March 21, 2012
March 20 -- Six research teams have begun using the first phase of the Blue Waters sustained-petascale supercomputer to study some of the most challenging problems in science and engineering, from supernovae to climate change to the molecular mechanism of HIV infection.
The Blue Waters Early Science System, which is made up of 48 Cray XE6 cabinets, represents about 15 percent of the total Blue Waters computational system and is currently the most powerful computing resource available through the National Science Foundation.
"This is an exciting and important milestone in the Blue Waters project," said Irene Qualters, program director of the NSF Office of Cyberinfrastructure. "It began as an idea, and now thanks to sustained collaborative efforts by the entire project team, the vendor and the science teams, this computational tool is beginning to advance fundamental understanding in a wide range of scientific topics."
More than two dozen research teams have been awarded Petascale Computing Resource Allocations (PRAC) through a competitive NSF-led process. The PRAC awards enable these teams to work with NCSA to prepare their codes to take full advantage of Blue Waters and other extreme-scale computing systems. The teams submitted proposals outlining how they could use the Early Science System during the limited time it is available before being integrated into the full Blue Waters system; it was challenging to select just a few of the teams to achieve the first Blue Waters science results.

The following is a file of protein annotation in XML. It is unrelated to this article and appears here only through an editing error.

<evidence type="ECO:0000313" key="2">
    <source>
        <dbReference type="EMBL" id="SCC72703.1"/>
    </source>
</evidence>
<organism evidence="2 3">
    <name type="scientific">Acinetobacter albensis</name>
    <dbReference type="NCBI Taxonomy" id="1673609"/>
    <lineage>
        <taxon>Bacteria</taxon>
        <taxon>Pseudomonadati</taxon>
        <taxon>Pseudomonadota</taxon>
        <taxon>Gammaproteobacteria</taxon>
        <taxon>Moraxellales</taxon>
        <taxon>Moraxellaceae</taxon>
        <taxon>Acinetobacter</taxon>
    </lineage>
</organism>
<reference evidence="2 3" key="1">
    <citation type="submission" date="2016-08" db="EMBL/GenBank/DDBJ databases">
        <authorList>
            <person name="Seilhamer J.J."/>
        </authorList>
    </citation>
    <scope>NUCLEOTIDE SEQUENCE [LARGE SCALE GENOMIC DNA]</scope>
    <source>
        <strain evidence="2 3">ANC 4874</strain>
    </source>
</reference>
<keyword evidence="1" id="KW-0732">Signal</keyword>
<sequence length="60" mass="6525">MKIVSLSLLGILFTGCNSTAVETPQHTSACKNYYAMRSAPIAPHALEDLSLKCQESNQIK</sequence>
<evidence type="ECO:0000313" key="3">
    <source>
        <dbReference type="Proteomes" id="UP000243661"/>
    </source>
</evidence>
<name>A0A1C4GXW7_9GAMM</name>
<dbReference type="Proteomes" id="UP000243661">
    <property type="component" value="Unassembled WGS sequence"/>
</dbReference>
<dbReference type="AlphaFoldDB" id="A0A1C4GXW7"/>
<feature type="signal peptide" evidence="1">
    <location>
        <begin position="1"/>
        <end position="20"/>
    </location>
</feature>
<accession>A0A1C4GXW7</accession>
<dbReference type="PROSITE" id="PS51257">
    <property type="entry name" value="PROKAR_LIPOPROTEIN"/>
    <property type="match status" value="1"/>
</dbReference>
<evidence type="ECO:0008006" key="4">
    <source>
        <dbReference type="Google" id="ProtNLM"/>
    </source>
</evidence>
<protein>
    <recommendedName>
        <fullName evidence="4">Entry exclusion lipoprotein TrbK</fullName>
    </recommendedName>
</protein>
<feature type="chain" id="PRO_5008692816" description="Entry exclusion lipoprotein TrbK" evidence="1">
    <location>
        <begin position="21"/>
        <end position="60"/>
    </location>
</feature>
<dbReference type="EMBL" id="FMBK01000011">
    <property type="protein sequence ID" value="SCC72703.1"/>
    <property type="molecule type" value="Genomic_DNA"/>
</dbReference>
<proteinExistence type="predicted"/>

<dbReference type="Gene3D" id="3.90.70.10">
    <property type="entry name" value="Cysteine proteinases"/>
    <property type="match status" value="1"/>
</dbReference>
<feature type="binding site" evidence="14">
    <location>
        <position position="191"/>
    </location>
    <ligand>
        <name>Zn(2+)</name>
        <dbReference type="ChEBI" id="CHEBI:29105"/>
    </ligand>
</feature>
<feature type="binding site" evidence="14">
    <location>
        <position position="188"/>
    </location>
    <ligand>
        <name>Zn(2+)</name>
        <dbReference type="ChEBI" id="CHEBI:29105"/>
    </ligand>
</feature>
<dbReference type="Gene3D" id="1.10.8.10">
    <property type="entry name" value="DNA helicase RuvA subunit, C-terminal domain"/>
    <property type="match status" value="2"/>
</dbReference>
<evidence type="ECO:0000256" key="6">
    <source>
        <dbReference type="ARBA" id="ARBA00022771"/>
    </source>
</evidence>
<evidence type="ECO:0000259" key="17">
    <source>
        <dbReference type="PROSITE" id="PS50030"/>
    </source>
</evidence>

"All of these outstanding science and engineering teams are poised to do great, boundary-expanding work. The achievements of the first set of pioneers will soon be followed by those of their colleagues when the full system becomes available later this year," said NCSA Director Thom Dunning, principal investigator for the Blue Waters project.
The Early Science System research teams and their projects are:
For more information about Blue Waters and the science and engineering research it will support, see http://www.ncsa.illinois.edu/BlueWaters/.
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